In a Further Notice of Proposed Rulemaking, the FCC last week asked for public comment on a series of initiatives to promote the ownership of broadcast stations by minorities and other Socially Disadvantaged Businesses ("SDBs").  These proposals, which include the potential for the sale without requiring any divestitures of clusters of radio stations which exceed the multiple ownership rules now in effect, and the potential for investors to invest in stations controlled by SDBs, even if such investment would otherwise violate the existing multiple ownership rules.  The Further Notice was issued in response to a petition filed over a year ago by the Minority Media Telecommunications Council, which asked for a withdrawal of the FCC’s Notice of Proposed Rulemaking on the Multiple Ownership Rules (which we summarized here) because that Notice did not address the promotion of minority ownership of broadcast stations.  MMTC claimed that the Third Circuit’s remand of the 2003 Multiple Ownership decision mandated that consideration.  Comments on the Further Notice, which will be resolved as part of the current multiple ownership proceeding, are due on October 1, and replies on October 15

The Notice raises a number of suggestions for regulatory changes to foster the ownership of broadcast stations by minority owners and other SDBs.  In addition to allowing the transfer of grandfathered radio clusters that no longer comply with the multiple ownership rules, these include specific proposals that would accomplish the following:

  • Allowing investment by exiting broadcasters and others with attributable media interests into companies controlled by minorities without the investment being counted against the ownership holdings of the investing company
  • Allowing minority groups to purchase unbuilt construction permits, and get sufficient time to construct those stations, even if the construction permit is otherwise to expire as it has been outstanding and unbuilt for over three years
  • Granting some non-minority owned companies waivers to exceed the multiple ownership limits if they sell stations to SDBs (including a proposal to create tradable credits for creating minority-owned stations)
  • Allowing for the waiver of the alien ownership limits if the investment by foreign companies would assist a minority-owned company in getting into the broadcast business.
  • Revival of the policies permitting minority distress sales (where a broadcaster against whom there were issues pending which could lead to a revocation of a license could sell their station to a minority group and avoid the revocation proceeding) and minority tax credits  (where a broadcaster who sells to a minority group could defer gains on sale if the money was reinvested into any broadcast company in the future)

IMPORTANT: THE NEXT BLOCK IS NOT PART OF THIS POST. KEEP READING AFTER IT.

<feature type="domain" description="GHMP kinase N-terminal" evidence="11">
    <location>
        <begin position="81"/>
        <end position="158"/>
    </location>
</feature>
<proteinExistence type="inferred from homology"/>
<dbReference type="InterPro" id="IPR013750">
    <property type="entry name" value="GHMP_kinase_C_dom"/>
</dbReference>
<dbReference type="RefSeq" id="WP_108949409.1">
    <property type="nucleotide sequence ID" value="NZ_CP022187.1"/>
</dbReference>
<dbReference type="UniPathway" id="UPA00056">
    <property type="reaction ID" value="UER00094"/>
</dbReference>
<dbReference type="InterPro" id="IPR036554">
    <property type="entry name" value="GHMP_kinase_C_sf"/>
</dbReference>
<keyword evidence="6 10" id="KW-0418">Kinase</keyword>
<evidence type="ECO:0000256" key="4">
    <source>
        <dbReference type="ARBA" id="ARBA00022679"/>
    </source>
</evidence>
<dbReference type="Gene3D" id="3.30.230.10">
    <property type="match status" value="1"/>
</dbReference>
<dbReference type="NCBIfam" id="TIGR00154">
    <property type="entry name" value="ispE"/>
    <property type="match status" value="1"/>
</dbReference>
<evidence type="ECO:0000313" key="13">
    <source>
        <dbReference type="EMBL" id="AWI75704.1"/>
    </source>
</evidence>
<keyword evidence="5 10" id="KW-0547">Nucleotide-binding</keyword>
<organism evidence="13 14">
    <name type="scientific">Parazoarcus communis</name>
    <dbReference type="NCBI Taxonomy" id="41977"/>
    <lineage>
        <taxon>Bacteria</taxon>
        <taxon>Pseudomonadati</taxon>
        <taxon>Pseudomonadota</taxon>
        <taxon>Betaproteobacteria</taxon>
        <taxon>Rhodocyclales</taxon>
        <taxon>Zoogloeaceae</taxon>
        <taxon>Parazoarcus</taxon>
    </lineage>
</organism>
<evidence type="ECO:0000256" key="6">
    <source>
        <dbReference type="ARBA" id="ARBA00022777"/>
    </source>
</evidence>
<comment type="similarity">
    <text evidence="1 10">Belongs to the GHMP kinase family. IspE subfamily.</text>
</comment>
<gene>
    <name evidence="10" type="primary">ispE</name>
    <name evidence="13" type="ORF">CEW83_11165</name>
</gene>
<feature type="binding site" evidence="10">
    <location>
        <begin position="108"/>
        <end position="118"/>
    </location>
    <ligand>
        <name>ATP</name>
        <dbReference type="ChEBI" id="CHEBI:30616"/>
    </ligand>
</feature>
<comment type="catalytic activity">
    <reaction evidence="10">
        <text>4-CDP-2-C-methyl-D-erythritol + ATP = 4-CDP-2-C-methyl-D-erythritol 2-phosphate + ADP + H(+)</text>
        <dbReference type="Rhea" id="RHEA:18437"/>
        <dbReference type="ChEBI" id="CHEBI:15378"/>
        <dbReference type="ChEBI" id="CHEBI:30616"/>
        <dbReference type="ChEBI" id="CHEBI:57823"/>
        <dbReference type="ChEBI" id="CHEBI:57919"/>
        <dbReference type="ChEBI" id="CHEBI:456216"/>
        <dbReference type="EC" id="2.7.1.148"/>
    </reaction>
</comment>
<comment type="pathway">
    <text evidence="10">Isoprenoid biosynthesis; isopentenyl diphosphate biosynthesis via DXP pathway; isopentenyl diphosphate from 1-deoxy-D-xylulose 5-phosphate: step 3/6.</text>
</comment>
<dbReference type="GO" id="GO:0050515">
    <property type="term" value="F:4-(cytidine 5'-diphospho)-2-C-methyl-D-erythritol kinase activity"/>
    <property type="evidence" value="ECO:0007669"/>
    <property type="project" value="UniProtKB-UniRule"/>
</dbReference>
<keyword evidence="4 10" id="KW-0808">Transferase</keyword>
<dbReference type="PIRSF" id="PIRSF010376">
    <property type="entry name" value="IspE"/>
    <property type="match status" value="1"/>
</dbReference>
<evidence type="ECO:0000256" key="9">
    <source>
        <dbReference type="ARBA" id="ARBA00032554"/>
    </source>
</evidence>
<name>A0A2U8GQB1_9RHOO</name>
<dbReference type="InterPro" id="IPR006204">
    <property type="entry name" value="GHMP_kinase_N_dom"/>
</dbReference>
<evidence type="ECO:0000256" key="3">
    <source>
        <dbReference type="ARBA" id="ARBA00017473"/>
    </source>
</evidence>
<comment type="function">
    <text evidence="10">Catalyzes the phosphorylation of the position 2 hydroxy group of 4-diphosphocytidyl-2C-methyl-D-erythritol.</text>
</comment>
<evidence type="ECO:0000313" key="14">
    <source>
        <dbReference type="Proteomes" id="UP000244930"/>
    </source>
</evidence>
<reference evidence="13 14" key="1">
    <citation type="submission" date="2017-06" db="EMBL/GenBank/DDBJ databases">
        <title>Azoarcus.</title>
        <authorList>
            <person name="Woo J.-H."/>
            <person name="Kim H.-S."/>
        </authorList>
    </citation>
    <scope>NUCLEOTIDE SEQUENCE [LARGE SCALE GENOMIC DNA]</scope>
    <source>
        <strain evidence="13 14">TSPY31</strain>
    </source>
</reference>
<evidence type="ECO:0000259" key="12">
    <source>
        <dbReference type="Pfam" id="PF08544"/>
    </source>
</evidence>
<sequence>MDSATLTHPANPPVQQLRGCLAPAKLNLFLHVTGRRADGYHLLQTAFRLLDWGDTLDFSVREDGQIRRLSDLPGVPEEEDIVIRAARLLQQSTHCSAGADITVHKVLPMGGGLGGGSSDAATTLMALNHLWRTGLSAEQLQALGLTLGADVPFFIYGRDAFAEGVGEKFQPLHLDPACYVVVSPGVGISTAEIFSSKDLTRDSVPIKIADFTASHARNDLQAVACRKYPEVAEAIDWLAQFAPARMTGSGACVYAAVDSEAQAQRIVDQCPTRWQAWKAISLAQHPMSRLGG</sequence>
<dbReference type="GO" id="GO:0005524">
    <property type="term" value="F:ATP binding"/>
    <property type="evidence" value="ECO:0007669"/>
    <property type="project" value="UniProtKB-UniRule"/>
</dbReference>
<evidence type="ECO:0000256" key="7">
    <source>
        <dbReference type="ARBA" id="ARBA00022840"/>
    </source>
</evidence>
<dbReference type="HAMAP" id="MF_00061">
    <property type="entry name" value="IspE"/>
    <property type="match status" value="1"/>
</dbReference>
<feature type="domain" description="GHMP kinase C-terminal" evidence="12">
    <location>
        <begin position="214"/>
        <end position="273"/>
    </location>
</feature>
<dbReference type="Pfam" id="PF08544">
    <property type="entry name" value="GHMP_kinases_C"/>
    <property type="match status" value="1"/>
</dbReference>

Some of these proposals could be implemented by the FCC, while others (like the tax certificate) would require Congressional actions.  Many would benefit all broadcasters – as they could allow investments in companies beyond the multiple ownership limits, or the rescuing of distressed properties or construction permits when unexpected issues arise.  However, there are also some proposals that might be of some concern to broadcasters, for instance requiring a certification that there was no discrimination in the sale of a station – as additional certifications always raise questions about what was meant, and whether or not some conduct may be misconstrued and lead to a fight over whether or not the certification was accurately made.  Similarly, the notice mentions a proposal for strict enforcement of the ownership limits.  That proposal could again lead to disputes over whether or not a broadcaster has violated the rules.  When JSAs and LMAs first arose, there were disputes over whether or not they were permissible.  These are still occasionally cases where there are questions of whether or not some business arrangement between competing stations goes too far under the rules.  This proposal would have to be carefully implemented to avoid punishment that are too strict for violations that may not be clear under the rules.

The Commission has also asked for comment on who would qualify to take advantage of any programs that may be adopted as a result of this proceeding.  Some of the proposals talk of minorities as being the beneficiaries, and others of Socially Disadvantaged Businesses. However, there are constitutional issues that can arise if these programs are made available only to minorities, thus it is possible that a broader category of SDBs could overcome any such issues.  However, it would then be necessary to define an SDB.  Would that include any small business under the guidelines established by the Small Business Administration, or are there some other definitions that should be established?

The proposals also call on broadcasters, the FCC and other groups interested in the broadcast industry to take more efforts to educate and encourage potential new entrants into the business, and to help ease their access to financing so that they can enter the industry.  All of these important issues will be addressed as part of the on-going multiple ownership proceeding, based on the comments filed in response to this notice.  As all stand to benefit from these proposals, broadcasters should review them carefully, and file appropriate comments.